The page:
Amusement Park Safety

Amusement park ride accidents can cause serious injuries or even death. If the rides are not adequately maintained or the safety rules in place are not followed, serious accidents can occur. In fact, according to RideAccidents.com, there have been 17 reported accidents stemming from amusement park rides thus far in 2011.

A recent article describes a few of the accidents that occurred just this summer:

* James Hackemer, an Army veteran from Gowanda who lost his legs and left hip to a roadside bomb in Iraq, died after falling out of Darien Lake Theme Park Resort’s Ride of Steel coaster in July.

* A month earlier, an 11-year-old girl fell to her death from the Ferris wheel at an amusement park in Wildwood, N.J.

* (In August), five people were hurt when the center mast snapped on the 30-year-old Sea Dragon swinging-ship ride at the same New Jersey park.

Unfortunately, in most states, there is very little oversight as to how the rides are set up, operated and maintained. Although the Consumer Products Safety Commission regulates the manufacturing of amusement park rides, the states, not the federal government, are tasked with the duty of deciding how much regulation is needed, if any. And, the amount and degree of regulation varies widely, as explained in this USA Today article:

24 states, including California and New York, ha(ve) comprehensive government inspection and accident investigation programs.

Eleven states, including Oregon and Washington, ha(ve) minimum inspection and insurance requirements and leave oversight to the private sector.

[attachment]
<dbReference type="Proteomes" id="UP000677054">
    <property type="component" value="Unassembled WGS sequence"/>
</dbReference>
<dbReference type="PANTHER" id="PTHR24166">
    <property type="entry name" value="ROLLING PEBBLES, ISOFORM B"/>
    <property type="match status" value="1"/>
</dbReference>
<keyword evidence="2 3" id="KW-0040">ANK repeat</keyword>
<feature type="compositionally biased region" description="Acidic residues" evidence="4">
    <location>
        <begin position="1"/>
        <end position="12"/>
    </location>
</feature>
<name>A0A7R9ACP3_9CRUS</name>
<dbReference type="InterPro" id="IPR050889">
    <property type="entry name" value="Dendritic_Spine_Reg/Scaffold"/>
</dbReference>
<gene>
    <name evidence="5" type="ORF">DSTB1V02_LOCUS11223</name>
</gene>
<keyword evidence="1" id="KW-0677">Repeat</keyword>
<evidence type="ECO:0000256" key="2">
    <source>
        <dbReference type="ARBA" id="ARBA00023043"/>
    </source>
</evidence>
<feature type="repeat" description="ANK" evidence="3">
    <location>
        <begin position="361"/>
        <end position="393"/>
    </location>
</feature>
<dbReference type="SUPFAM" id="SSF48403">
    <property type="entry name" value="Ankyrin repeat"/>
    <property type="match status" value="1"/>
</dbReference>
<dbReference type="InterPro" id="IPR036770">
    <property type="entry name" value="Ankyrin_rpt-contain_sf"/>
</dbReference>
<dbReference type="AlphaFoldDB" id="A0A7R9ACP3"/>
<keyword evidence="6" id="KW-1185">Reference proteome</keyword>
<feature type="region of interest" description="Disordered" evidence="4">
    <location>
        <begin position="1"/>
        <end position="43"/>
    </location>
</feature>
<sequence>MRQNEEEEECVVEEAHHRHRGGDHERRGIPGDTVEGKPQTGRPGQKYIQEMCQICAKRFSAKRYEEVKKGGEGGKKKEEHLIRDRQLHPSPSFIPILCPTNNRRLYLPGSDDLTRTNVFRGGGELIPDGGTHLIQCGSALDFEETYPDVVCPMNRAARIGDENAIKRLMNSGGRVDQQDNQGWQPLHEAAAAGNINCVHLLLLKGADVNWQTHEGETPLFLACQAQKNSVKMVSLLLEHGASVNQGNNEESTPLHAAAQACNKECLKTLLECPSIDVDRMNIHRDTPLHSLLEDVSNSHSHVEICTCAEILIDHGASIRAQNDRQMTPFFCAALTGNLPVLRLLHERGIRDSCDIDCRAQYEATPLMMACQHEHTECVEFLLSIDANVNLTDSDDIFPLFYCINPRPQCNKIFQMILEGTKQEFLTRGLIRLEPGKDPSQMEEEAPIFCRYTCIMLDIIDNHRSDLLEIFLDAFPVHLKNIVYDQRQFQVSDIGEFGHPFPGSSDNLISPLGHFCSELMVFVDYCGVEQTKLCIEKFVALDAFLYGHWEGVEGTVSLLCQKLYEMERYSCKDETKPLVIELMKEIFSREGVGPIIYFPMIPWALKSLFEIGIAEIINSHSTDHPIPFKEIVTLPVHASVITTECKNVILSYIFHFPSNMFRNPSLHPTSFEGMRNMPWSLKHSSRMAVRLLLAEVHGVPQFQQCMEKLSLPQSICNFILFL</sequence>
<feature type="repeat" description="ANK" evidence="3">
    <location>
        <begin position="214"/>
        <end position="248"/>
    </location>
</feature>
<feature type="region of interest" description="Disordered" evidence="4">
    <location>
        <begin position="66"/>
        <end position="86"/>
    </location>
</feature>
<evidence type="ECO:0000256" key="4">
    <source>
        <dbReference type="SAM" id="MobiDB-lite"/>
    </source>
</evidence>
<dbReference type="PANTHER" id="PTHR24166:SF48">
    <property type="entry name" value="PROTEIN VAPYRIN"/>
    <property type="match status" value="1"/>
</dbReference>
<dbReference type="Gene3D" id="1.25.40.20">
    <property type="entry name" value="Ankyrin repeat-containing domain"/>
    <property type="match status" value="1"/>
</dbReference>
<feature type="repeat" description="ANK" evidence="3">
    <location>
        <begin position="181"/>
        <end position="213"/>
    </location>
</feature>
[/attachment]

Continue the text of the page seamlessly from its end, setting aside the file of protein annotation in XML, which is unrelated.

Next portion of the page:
Nine states ha(ve) partial oversight. And six states — Alabama, Mississippi, Montana, Nevada, Utah and Wyoming — ha(ve) no regulations on amusement rides.

Another emerging issue is the dangers presented by the increasingly popular inflatable rides, such as bounce houses. Over the summer there were reports of at least 10 incidents where bounce house or inflatable amusement rides were toppled by strong winds or were caused to collapse under the weight of too many children. In many cases, the cause of the accident was determined to be the failure to follow safety guidelines when setting up and operating the temporary rides.

Obviously, safety is a major issue when it comes to amusement park rides. Many believe that more strict safety regulations are needed. But until that happens, the burden is on the amusement park patron to keep an eye out for signs of inadequate maintenance or the failure to follow proper safety procedures. Unfortunately, for now, it seems that for amusement park patrons, the prevailing mantra is “user beware.”

Howard Ankin of Ankin Law Office LLC (www.ankinlaw.com) handles workers’ compensation and personal injury cases. Mr. Ankin can be reached at (312) 346-8780 and howard@ankinlaw.com